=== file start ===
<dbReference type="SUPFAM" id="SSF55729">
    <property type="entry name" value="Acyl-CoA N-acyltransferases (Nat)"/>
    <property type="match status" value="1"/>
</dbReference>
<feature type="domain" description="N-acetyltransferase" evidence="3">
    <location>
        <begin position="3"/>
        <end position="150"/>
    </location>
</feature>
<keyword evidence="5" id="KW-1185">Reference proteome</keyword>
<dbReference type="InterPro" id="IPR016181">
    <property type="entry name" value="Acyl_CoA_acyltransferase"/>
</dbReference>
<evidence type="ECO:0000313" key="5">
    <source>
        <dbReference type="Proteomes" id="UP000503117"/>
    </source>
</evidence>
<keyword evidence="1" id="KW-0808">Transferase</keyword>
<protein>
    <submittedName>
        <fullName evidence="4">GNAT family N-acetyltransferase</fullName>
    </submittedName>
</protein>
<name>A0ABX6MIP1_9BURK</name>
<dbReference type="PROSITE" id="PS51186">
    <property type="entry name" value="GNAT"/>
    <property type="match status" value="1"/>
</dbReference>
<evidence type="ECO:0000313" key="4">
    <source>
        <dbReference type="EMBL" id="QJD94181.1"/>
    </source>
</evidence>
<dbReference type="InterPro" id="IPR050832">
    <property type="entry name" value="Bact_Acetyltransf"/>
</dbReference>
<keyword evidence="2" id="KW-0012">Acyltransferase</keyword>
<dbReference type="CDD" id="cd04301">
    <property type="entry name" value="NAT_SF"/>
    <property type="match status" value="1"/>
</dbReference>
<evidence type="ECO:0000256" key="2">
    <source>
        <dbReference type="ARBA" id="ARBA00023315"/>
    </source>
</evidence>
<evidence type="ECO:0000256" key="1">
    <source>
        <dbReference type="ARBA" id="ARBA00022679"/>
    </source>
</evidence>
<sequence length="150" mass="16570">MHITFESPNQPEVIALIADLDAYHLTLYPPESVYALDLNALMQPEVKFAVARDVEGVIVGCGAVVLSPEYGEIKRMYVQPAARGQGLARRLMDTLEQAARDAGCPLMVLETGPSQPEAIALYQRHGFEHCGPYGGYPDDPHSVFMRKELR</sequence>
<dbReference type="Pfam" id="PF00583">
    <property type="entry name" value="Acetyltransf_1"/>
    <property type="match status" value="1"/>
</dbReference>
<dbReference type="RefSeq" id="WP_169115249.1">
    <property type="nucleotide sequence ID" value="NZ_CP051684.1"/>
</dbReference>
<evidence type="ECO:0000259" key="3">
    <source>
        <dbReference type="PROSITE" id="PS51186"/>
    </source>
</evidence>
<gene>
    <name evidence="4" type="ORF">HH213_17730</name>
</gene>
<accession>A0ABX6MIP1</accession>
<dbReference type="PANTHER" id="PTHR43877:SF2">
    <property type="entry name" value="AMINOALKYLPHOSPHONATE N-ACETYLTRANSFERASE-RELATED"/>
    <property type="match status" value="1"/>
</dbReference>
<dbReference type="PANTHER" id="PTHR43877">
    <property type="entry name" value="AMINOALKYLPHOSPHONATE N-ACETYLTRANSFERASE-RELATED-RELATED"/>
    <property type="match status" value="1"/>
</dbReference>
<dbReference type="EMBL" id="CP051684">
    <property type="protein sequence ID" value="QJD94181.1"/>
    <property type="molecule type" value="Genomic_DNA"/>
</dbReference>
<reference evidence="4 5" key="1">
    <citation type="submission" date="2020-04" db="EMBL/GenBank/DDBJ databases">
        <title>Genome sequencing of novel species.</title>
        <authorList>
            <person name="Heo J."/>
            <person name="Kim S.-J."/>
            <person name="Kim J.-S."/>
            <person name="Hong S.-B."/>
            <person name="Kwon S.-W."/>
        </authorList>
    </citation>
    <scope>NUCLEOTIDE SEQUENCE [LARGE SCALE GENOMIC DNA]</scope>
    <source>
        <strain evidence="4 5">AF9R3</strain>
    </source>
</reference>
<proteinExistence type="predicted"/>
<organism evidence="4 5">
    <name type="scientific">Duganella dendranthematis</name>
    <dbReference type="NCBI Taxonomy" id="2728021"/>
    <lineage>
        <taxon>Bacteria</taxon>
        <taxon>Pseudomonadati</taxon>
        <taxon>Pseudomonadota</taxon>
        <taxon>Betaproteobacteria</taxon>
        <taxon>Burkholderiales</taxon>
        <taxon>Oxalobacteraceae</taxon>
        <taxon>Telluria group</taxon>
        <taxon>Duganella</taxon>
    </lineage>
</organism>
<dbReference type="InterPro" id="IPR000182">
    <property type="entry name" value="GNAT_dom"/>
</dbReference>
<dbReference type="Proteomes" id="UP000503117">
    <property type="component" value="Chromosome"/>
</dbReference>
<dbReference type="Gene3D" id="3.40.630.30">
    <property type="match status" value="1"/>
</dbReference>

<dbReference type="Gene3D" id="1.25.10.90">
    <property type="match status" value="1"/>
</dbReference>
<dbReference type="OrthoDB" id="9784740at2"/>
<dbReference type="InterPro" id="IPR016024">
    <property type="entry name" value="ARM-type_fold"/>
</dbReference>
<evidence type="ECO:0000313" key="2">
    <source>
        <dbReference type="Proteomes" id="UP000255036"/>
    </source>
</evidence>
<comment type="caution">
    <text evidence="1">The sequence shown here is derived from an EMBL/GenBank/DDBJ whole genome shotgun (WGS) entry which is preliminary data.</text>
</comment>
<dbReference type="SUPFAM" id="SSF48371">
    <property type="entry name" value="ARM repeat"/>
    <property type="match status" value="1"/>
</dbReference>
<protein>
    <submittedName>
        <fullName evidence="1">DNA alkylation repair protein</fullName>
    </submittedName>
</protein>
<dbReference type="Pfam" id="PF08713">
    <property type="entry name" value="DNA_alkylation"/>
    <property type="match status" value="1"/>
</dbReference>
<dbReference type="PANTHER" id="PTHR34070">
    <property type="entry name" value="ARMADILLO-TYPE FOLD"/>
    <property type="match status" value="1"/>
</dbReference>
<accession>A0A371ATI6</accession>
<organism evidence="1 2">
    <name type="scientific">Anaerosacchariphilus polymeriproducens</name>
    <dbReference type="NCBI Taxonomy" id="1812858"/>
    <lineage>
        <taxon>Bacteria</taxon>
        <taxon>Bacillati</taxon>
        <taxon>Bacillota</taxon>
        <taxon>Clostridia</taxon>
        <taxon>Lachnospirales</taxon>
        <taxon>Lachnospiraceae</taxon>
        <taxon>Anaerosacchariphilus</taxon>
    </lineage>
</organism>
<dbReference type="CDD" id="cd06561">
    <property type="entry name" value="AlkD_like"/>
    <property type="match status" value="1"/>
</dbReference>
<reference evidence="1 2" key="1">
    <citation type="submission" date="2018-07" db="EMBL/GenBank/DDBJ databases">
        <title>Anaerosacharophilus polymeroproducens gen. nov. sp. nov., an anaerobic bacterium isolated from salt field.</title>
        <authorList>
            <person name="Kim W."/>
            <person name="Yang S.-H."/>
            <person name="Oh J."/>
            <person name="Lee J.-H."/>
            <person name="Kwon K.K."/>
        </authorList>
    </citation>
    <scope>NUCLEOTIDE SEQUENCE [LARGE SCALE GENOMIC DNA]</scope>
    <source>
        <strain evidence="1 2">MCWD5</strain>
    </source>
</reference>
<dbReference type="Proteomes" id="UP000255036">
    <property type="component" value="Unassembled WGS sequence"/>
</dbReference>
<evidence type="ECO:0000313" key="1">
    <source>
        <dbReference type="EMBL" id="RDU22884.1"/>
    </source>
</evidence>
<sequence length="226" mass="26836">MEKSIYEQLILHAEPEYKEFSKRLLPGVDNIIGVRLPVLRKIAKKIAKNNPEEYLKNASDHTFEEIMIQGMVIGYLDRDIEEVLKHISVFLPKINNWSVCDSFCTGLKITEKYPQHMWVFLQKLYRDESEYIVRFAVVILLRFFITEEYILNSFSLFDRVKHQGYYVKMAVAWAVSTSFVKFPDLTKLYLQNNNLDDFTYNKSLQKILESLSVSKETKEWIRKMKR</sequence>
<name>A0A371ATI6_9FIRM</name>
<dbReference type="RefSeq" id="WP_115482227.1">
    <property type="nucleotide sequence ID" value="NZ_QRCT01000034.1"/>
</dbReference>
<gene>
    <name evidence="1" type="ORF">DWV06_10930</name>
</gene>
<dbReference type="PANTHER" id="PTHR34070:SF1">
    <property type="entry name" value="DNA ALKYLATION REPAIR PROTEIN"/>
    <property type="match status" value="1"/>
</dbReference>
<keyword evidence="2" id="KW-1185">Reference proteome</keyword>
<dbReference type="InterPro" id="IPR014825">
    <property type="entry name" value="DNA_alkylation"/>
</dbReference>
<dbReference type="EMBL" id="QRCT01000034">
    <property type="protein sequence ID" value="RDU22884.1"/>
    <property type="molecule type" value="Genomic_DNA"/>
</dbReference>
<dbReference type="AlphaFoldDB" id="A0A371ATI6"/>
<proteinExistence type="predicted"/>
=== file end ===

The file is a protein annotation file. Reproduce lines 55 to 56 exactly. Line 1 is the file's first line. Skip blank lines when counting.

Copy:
<dbReference type="Pfam" id="PF00583">
    <property type="entry name" value="Acetyltransf_1"/>